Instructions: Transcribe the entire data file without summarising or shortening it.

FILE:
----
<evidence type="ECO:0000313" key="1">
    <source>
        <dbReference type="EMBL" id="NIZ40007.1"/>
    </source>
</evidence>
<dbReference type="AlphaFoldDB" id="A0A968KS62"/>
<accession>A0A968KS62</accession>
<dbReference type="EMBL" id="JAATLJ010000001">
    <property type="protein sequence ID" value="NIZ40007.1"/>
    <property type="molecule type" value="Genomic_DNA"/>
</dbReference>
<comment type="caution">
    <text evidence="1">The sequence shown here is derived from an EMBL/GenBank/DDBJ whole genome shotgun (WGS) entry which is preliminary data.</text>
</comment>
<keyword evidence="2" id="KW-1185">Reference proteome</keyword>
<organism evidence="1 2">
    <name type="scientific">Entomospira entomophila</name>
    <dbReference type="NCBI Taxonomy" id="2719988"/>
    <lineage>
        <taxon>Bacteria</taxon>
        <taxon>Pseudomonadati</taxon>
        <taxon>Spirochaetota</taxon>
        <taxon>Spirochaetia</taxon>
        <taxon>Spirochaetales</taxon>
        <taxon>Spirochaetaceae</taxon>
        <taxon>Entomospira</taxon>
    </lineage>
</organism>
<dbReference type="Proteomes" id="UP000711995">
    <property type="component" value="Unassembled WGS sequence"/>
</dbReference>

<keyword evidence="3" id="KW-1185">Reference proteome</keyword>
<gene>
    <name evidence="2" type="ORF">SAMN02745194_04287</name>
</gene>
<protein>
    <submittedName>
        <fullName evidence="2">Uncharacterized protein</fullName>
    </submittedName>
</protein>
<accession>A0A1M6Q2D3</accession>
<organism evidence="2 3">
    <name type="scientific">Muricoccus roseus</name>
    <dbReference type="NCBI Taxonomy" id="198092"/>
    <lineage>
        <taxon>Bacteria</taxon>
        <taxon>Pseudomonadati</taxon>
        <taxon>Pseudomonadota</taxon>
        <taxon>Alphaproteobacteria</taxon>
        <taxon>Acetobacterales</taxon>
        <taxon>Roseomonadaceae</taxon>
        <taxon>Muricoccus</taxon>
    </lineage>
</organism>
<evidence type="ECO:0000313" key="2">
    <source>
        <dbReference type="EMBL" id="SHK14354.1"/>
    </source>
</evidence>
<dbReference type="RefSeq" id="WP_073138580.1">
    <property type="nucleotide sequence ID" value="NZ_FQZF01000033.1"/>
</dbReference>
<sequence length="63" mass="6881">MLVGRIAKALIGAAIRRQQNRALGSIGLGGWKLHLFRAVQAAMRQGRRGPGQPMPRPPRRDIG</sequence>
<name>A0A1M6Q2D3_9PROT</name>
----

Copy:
<evidence type="ECO:0000313" key="1">
    <source>
        <dbReference type="EMBL" id="NIZ40007.1"/>
    </source>
</evidence>
<dbReference type="AlphaFoldDB" id="A0A968KS62"/>
<accession>A0A968KS62</accession>
<dbReference type="EMBL" id="JAATLJ010000001">
    <property type="protein sequence ID" value="NIZ40007.1"/>
    <property type="molecule type" value="Genomic_DNA"/>
</dbReference>
<comment type="caution">
    <text evidence="1">The sequence shown here is derived from an EMBL/GenBank/DDBJ whole genome shotgun (WGS) entry which is preliminary data.</text>
</comment>
<keyword evidence="2" id="KW-1185">Reference proteome</keyword>
<organism evidence="1 2">
    <name type="scientific">Entomospira entomophila</name>
    <dbReference type="NCBI Taxonomy" id="2719988"/>
    <lineage>
        <taxon>Bacteria</taxon>
        <taxon>Pseudomonadati</taxon>
        <taxon>Spirochaetota</taxon>
        <taxon>Spirochaetia</taxon>
        <taxon>Spirochaetales</taxon>
        <taxon>Spirochaetaceae</taxon>
        <taxon>Entomospira</taxon>
    </lineage>
</organism>
<dbReference type="Proteomes" id="UP000711995">
    <property type="component" value="Unassembled WGS sequence"/>
</dbReference>

<keyword evidence="3" id="KW-1185">Reference proteome</keyword>
<gene>
    <name evidence="2" type="ORF">SAMN02745194_04287</name>
</gene>
<protein>
    <submittedName>
        <fullName evidence="2">Uncharacterized protein</fullName>
    </submittedName>
</protein>
<accession>A0A1M6Q2D3</accession>
<organism evidence="2 3">
    <name type="scientific">Muricoccus roseus</name>
    <dbReference type="NCBI Taxonomy" id="198092"/>
    <lineage>
        <taxon>Bacteria</taxon>
        <taxon>Pseudomonadati</taxon>
        <taxon>Pseudomonadota</taxon>
        <taxon>Alphaproteobacteria</taxon>
        <taxon>Acetobacterales</taxon>
        <taxon>Roseomonadaceae</taxon>
        <taxon>Muricoccus</taxon>
    </lineage>
</organism>
<evidence type="ECO:0000313" key="2">
    <source>
        <dbReference type="EMBL" id="SHK14354.1"/>
    </source>
</evidence>
<dbReference type="RefSeq" id="WP_073138580.1">
    <property type="nucleotide sequence ID" value="NZ_FQZF01000033.1"/>
</dbReference>
<sequence length="63" mass="6881">MLVGRIAKALIGAAIRRQQNRALGSIGLGGWKLHLFRAVQAAMRQGRRGPGQPMPRPPRRDIG</sequence>
<name>A0A1M6Q2D3_9PROT</name>